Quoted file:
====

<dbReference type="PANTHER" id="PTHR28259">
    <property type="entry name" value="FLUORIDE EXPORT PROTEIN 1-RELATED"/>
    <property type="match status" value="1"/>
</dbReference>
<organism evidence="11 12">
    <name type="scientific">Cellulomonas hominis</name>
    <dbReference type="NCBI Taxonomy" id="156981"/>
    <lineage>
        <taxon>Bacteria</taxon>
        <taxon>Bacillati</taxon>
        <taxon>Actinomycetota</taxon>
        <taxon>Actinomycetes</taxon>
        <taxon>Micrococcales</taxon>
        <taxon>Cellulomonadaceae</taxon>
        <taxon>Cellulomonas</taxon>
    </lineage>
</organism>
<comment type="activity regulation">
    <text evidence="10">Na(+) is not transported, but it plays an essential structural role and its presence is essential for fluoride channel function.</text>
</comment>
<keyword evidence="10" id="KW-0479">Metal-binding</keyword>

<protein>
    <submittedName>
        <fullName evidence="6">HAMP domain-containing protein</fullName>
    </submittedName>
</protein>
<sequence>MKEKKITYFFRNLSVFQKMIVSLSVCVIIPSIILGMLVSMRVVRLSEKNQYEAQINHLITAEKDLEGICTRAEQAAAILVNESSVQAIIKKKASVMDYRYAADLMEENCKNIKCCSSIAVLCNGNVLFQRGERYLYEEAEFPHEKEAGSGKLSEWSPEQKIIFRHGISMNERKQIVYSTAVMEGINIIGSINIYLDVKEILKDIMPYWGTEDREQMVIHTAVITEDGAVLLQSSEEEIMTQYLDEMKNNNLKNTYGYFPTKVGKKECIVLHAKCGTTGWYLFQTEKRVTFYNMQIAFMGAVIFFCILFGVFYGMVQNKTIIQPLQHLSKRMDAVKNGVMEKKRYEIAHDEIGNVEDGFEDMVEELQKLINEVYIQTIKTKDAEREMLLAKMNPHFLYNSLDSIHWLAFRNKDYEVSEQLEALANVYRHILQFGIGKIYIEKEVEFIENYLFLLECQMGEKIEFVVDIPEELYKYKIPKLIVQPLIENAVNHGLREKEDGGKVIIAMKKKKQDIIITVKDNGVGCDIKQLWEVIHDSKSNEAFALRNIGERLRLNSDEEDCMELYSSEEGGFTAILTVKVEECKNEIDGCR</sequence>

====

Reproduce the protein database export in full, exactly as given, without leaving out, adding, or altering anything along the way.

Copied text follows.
<dbReference type="PANTHER" id="PTHR28259">
    <property type="entry name" value="FLUORIDE EXPORT PROTEIN 1-RELATED"/>
    <property type="match status" value="1"/>
</dbReference>
<organism evidence="11 12">
    <name type="scientific">Cellulomonas hominis</name>
    <dbReference type="NCBI Taxonomy" id="156981"/>
    <lineage>
        <taxon>Bacteria</taxon>
        <taxon>Bacillati</taxon>
        <taxon>Actinomycetota</taxon>
        <taxon>Actinomycetes</taxon>
        <taxon>Micrococcales</taxon>
        <taxon>Cellulomonadaceae</taxon>
        <taxon>Cellulomonas</taxon>
    </lineage>
</organism>
<comment type="activity regulation">
    <text evidence="10">Na(+) is not transported, but it plays an essential structural role and its presence is essential for fluoride channel function.</text>
</comment>
<keyword evidence="10" id="KW-0479">Metal-binding</keyword>

<protein>
    <submittedName>
        <fullName evidence="6">HAMP domain-containing protein</fullName>
    </submittedName>
</protein>
<sequence>MKEKKITYFFRNLSVFQKMIVSLSVCVIIPSIILGMLVSMRVVRLSEKNQYEAQINHLITAEKDLEGICTRAEQAAAILVNESSVQAIIKKKASVMDYRYAADLMEENCKNIKCCSSIAVLCNGNVLFQRGERYLYEEAEFPHEKEAGSGKLSEWSPEQKIIFRHGISMNERKQIVYSTAVMEGINIIGSINIYLDVKEILKDIMPYWGTEDREQMVIHTAVITEDGAVLLQSSEEEIMTQYLDEMKNNNLKNTYGYFPTKVGKKECIVLHAKCGTTGWYLFQTEKRVTFYNMQIAFMGAVIFFCILFGVFYGMVQNKTIIQPLQHLSKRMDAVKNGVMEKKRYEIAHDEIGNVEDGFEDMVEELQKLINEVYIQTIKTKDAEREMLLAKMNPHFLYNSLDSIHWLAFRNKDYEVSEQLEALANVYRHILQFGIGKIYIEKEVEFIENYLFLLECQMGEKIEFVVDIPEELYKYKIPKLIVQPLIENAVNHGLREKEDGGKVIIAMKKKKQDIIITVKDNGVGCDIKQLWEVIHDSKSNEAFALRNIGERLRLNSDEEDCMELYSSEEGGFTAILTVKVEECKNEIDGCR</sequence>